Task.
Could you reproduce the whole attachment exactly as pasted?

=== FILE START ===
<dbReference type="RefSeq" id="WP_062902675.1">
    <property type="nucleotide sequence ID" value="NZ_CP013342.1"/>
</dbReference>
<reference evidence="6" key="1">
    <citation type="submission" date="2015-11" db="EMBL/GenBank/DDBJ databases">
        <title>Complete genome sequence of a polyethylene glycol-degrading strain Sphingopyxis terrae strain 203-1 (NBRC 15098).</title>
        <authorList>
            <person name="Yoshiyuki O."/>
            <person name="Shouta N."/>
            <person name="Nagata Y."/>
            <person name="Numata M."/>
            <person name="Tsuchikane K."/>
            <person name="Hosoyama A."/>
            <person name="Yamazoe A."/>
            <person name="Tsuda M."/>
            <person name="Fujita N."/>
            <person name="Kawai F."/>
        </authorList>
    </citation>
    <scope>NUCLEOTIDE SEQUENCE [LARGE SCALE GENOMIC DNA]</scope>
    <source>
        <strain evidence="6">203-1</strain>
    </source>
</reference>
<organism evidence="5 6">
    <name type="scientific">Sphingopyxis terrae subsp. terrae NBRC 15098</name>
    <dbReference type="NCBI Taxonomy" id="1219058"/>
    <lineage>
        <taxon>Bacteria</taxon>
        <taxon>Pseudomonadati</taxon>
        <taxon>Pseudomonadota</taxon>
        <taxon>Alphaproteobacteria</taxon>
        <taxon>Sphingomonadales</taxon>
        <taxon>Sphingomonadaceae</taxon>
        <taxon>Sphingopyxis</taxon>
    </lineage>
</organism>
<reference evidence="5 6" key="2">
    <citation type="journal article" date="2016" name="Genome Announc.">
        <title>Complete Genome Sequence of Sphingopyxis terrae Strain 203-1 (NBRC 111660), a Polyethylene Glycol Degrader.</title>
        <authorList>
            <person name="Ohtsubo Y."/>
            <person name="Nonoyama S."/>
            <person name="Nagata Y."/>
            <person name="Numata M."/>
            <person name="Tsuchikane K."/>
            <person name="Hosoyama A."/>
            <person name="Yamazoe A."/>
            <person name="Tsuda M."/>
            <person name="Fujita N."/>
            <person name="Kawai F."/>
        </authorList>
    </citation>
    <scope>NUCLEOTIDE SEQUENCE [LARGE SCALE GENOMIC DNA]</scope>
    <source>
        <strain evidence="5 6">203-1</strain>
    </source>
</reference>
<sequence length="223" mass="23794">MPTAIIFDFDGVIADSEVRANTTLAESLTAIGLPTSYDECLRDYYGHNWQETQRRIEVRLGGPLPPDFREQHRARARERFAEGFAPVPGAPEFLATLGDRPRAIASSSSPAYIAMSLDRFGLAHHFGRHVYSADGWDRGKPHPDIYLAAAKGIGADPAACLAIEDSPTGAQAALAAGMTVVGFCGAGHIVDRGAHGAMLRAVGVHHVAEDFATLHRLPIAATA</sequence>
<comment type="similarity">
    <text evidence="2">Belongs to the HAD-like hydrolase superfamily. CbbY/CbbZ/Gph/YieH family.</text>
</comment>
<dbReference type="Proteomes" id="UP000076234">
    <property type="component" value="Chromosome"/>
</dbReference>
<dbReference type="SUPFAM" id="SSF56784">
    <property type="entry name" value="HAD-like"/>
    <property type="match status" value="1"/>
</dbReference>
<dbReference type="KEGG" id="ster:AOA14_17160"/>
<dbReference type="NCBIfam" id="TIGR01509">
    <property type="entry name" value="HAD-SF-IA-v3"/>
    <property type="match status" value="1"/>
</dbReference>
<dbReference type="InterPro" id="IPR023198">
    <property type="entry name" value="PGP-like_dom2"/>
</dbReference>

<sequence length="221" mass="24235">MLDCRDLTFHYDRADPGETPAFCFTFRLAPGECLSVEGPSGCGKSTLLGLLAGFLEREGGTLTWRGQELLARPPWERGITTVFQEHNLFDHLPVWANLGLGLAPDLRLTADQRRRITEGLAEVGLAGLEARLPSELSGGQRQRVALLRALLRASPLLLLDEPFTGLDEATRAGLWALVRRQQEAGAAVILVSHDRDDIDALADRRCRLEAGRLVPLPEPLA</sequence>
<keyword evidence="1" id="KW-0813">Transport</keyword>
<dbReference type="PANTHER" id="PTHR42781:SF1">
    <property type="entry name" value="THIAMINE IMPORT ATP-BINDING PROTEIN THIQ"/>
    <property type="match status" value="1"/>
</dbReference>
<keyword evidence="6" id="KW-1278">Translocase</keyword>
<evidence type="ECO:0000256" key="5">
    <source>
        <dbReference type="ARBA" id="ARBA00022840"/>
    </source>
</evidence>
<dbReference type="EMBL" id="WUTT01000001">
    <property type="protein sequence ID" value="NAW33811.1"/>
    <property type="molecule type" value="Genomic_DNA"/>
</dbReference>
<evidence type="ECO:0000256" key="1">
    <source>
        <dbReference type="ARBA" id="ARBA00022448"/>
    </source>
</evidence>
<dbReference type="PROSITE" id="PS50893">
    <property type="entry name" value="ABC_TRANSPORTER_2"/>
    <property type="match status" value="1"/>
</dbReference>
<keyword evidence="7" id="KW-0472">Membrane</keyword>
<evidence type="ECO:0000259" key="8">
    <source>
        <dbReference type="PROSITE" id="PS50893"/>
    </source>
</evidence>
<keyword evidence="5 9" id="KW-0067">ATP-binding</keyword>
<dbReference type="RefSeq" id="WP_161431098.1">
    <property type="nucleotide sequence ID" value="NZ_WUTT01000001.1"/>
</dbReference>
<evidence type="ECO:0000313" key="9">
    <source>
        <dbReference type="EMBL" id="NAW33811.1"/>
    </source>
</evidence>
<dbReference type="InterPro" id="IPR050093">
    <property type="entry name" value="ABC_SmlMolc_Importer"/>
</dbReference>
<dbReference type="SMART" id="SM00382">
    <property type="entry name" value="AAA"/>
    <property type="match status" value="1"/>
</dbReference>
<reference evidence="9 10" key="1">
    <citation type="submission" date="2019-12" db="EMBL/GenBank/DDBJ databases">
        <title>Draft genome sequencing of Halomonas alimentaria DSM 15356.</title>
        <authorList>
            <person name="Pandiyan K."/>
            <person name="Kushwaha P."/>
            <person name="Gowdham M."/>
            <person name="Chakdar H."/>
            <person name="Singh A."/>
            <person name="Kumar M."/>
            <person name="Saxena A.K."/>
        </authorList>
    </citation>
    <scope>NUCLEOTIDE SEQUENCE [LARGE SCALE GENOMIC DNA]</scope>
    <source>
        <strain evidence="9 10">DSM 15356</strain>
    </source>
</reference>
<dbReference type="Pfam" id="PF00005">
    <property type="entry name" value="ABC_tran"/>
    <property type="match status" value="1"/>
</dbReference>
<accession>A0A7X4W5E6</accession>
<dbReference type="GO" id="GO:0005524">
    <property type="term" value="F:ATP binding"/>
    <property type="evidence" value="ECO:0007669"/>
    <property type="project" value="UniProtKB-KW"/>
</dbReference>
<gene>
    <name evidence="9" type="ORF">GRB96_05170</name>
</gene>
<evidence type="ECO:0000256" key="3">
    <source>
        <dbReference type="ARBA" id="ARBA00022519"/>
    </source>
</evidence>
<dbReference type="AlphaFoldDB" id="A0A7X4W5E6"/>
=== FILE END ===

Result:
<dbReference type="RefSeq" id="WP_062902675.1">
    <property type="nucleotide sequence ID" value="NZ_CP013342.1"/>
</dbReference>
<reference evidence="6" key="1">
    <citation type="submission" date="2015-11" db="EMBL/GenBank/DDBJ databases">
        <title>Complete genome sequence of a polyethylene glycol-degrading strain Sphingopyxis terrae strain 203-1 (NBRC 15098).</title>
        <authorList>
            <person name="Yoshiyuki O."/>
            <person name="Shouta N."/>
            <person name="Nagata Y."/>
            <person name="Numata M."/>
            <person name="Tsuchikane K."/>
            <person name="Hosoyama A."/>
            <person name="Yamazoe A."/>
            <person name="Tsuda M."/>
            <person name="Fujita N."/>
            <person name="Kawai F."/>
        </authorList>
    </citation>
    <scope>NUCLEOTIDE SEQUENCE [LARGE SCALE GENOMIC DNA]</scope>
    <source>
        <strain evidence="6">203-1</strain>
    </source>
</reference>
<organism evidence="5 6">
    <name type="scientific">Sphingopyxis terrae subsp. terrae NBRC 15098</name>
    <dbReference type="NCBI Taxonomy" id="1219058"/>
    <lineage>
        <taxon>Bacteria</taxon>
        <taxon>Pseudomonadati</taxon>
        <taxon>Pseudomonadota</taxon>
        <taxon>Alphaproteobacteria</taxon>
        <taxon>Sphingomonadales</taxon>
        <taxon>Sphingomonadaceae</taxon>
        <taxon>Sphingopyxis</taxon>
    </lineage>
</organism>
<reference evidence="5 6" key="2">
    <citation type="journal article" date="2016" name="Genome Announc.">
        <title>Complete Genome Sequence of Sphingopyxis terrae Strain 203-1 (NBRC 111660), a Polyethylene Glycol Degrader.</title>
        <authorList>
            <person name="Ohtsubo Y."/>
            <person name="Nonoyama S."/>
            <person name="Nagata Y."/>
            <person name="Numata M."/>
            <person name="Tsuchikane K."/>
            <person name="Hosoyama A."/>
            <person name="Yamazoe A."/>
            <person name="Tsuda M."/>
            <person name="Fujita N."/>
            <person name="Kawai F."/>
        </authorList>
    </citation>
    <scope>NUCLEOTIDE SEQUENCE [LARGE SCALE GENOMIC DNA]</scope>
    <source>
        <strain evidence="5 6">203-1</strain>
    </source>
</reference>
<sequence length="223" mass="23794">MPTAIIFDFDGVIADSEVRANTTLAESLTAIGLPTSYDECLRDYYGHNWQETQRRIEVRLGGPLPPDFREQHRARARERFAEGFAPVPGAPEFLATLGDRPRAIASSSSPAYIAMSLDRFGLAHHFGRHVYSADGWDRGKPHPDIYLAAAKGIGADPAACLAIEDSPTGAQAALAAGMTVVGFCGAGHIVDRGAHGAMLRAVGVHHVAEDFATLHRLPIAATA</sequence>
<comment type="similarity">
    <text evidence="2">Belongs to the HAD-like hydrolase superfamily. CbbY/CbbZ/Gph/YieH family.</text>
</comment>
<dbReference type="Proteomes" id="UP000076234">
    <property type="component" value="Chromosome"/>
</dbReference>
<dbReference type="SUPFAM" id="SSF56784">
    <property type="entry name" value="HAD-like"/>
    <property type="match status" value="1"/>
</dbReference>
<dbReference type="KEGG" id="ster:AOA14_17160"/>
<dbReference type="NCBIfam" id="TIGR01509">
    <property type="entry name" value="HAD-SF-IA-v3"/>
    <property type="match status" value="1"/>
</dbReference>
<dbReference type="InterPro" id="IPR023198">
    <property type="entry name" value="PGP-like_dom2"/>
</dbReference>

<sequence length="221" mass="24235">MLDCRDLTFHYDRADPGETPAFCFTFRLAPGECLSVEGPSGCGKSTLLGLLAGFLEREGGTLTWRGQELLARPPWERGITTVFQEHNLFDHLPVWANLGLGLAPDLRLTADQRRRITEGLAEVGLAGLEARLPSELSGGQRQRVALLRALLRASPLLLLDEPFTGLDEATRAGLWALVRRQQEAGAAVILVSHDRDDIDALADRRCRLEAGRLVPLPEPLA</sequence>
<keyword evidence="1" id="KW-0813">Transport</keyword>
<dbReference type="PANTHER" id="PTHR42781:SF1">
    <property type="entry name" value="THIAMINE IMPORT ATP-BINDING PROTEIN THIQ"/>
    <property type="match status" value="1"/>
</dbReference>
<keyword evidence="6" id="KW-1278">Translocase</keyword>
<evidence type="ECO:0000256" key="5">
    <source>
        <dbReference type="ARBA" id="ARBA00022840"/>
    </source>
</evidence>
<dbReference type="EMBL" id="WUTT01000001">
    <property type="protein sequence ID" value="NAW33811.1"/>
    <property type="molecule type" value="Genomic_DNA"/>
</dbReference>
<evidence type="ECO:0000256" key="1">
    <source>
        <dbReference type="ARBA" id="ARBA00022448"/>
    </source>
</evidence>
<dbReference type="PROSITE" id="PS50893">
    <property type="entry name" value="ABC_TRANSPORTER_2"/>
    <property type="match status" value="1"/>
</dbReference>
<keyword evidence="7" id="KW-0472">Membrane</keyword>
<evidence type="ECO:0000259" key="8">
    <source>
        <dbReference type="PROSITE" id="PS50893"/>
    </source>
</evidence>
<keyword evidence="5 9" id="KW-0067">ATP-binding</keyword>
<dbReference type="RefSeq" id="WP_161431098.1">
    <property type="nucleotide sequence ID" value="NZ_WUTT01000001.1"/>
</dbReference>
<evidence type="ECO:0000313" key="9">
    <source>
        <dbReference type="EMBL" id="NAW33811.1"/>
    </source>
</evidence>
<dbReference type="InterPro" id="IPR050093">
    <property type="entry name" value="ABC_SmlMolc_Importer"/>
</dbReference>
<dbReference type="SMART" id="SM00382">
    <property type="entry name" value="AAA"/>
    <property type="match status" value="1"/>
</dbReference>
<reference evidence="9 10" key="1">
    <citation type="submission" date="2019-12" db="EMBL/GenBank/DDBJ databases">
        <title>Draft genome sequencing of Halomonas alimentaria DSM 15356.</title>
        <authorList>
            <person name="Pandiyan K."/>
            <person name="Kushwaha P."/>
            <person name="Gowdham M."/>
            <person name="Chakdar H."/>
            <person name="Singh A."/>
            <person name="Kumar M."/>
            <person name="Saxena A.K."/>
        </authorList>
    </citation>
    <scope>NUCLEOTIDE SEQUENCE [LARGE SCALE GENOMIC DNA]</scope>
    <source>
        <strain evidence="9 10">DSM 15356</strain>
    </source>
</reference>
<dbReference type="Pfam" id="PF00005">
    <property type="entry name" value="ABC_tran"/>
    <property type="match status" value="1"/>
</dbReference>
<accession>A0A7X4W5E6</accession>
<dbReference type="GO" id="GO:0005524">
    <property type="term" value="F:ATP binding"/>
    <property type="evidence" value="ECO:0007669"/>
    <property type="project" value="UniProtKB-KW"/>
</dbReference>
<gene>
    <name evidence="9" type="ORF">GRB96_05170</name>
</gene>
<evidence type="ECO:0000256" key="3">
    <source>
        <dbReference type="ARBA" id="ARBA00022519"/>
    </source>
</evidence>
<dbReference type="AlphaFoldDB" id="A0A7X4W5E6"/>